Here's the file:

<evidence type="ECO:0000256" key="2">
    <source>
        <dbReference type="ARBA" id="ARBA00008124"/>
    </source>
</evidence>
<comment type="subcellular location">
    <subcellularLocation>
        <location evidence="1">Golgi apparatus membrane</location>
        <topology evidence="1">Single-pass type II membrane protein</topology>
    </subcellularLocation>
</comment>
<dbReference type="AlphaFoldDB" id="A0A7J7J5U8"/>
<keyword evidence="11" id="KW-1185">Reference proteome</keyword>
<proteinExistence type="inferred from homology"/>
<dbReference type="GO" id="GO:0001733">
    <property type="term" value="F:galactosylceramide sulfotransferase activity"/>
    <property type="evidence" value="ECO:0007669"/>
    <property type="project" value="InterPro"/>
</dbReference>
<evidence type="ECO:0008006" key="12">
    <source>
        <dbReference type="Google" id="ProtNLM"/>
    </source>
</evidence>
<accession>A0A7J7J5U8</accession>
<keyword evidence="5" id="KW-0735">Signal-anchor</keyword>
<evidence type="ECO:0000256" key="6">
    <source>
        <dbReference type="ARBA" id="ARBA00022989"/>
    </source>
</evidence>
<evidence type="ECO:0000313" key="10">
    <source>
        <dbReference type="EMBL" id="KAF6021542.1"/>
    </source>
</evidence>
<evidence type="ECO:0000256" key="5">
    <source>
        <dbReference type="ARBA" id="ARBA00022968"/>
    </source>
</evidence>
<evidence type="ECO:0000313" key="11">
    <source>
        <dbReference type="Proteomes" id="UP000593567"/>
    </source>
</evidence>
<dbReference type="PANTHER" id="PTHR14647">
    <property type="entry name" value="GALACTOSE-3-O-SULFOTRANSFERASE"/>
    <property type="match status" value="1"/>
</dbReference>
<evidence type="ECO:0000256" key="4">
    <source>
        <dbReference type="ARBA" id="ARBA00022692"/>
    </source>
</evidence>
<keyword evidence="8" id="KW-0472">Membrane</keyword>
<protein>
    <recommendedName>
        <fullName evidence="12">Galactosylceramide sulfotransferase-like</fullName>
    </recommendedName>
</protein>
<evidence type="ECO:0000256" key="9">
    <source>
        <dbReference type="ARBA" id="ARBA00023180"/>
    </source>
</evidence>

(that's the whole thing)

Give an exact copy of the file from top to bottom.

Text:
<evidence type="ECO:0000256" key="2">
    <source>
        <dbReference type="ARBA" id="ARBA00008124"/>
    </source>
</evidence>
<comment type="subcellular location">
    <subcellularLocation>
        <location evidence="1">Golgi apparatus membrane</location>
        <topology evidence="1">Single-pass type II membrane protein</topology>
    </subcellularLocation>
</comment>
<dbReference type="AlphaFoldDB" id="A0A7J7J5U8"/>
<keyword evidence="11" id="KW-1185">Reference proteome</keyword>
<proteinExistence type="inferred from homology"/>
<dbReference type="GO" id="GO:0001733">
    <property type="term" value="F:galactosylceramide sulfotransferase activity"/>
    <property type="evidence" value="ECO:0007669"/>
    <property type="project" value="InterPro"/>
</dbReference>
<evidence type="ECO:0008006" key="12">
    <source>
        <dbReference type="Google" id="ProtNLM"/>
    </source>
</evidence>
<accession>A0A7J7J5U8</accession>
<keyword evidence="5" id="KW-0735">Signal-anchor</keyword>
<evidence type="ECO:0000256" key="6">
    <source>
        <dbReference type="ARBA" id="ARBA00022989"/>
    </source>
</evidence>
<evidence type="ECO:0000313" key="10">
    <source>
        <dbReference type="EMBL" id="KAF6021542.1"/>
    </source>
</evidence>
<evidence type="ECO:0000256" key="5">
    <source>
        <dbReference type="ARBA" id="ARBA00022968"/>
    </source>
</evidence>
<evidence type="ECO:0000313" key="11">
    <source>
        <dbReference type="Proteomes" id="UP000593567"/>
    </source>
</evidence>
<dbReference type="PANTHER" id="PTHR14647">
    <property type="entry name" value="GALACTOSE-3-O-SULFOTRANSFERASE"/>
    <property type="match status" value="1"/>
</dbReference>
<evidence type="ECO:0000256" key="4">
    <source>
        <dbReference type="ARBA" id="ARBA00022692"/>
    </source>
</evidence>
<keyword evidence="8" id="KW-0472">Membrane</keyword>
<protein>
    <recommendedName>
        <fullName evidence="12">Galactosylceramide sulfotransferase-like</fullName>
    </recommendedName>
</protein>
<evidence type="ECO:0000256" key="9">
    <source>
        <dbReference type="ARBA" id="ARBA00023180"/>
    </source>
</evidence>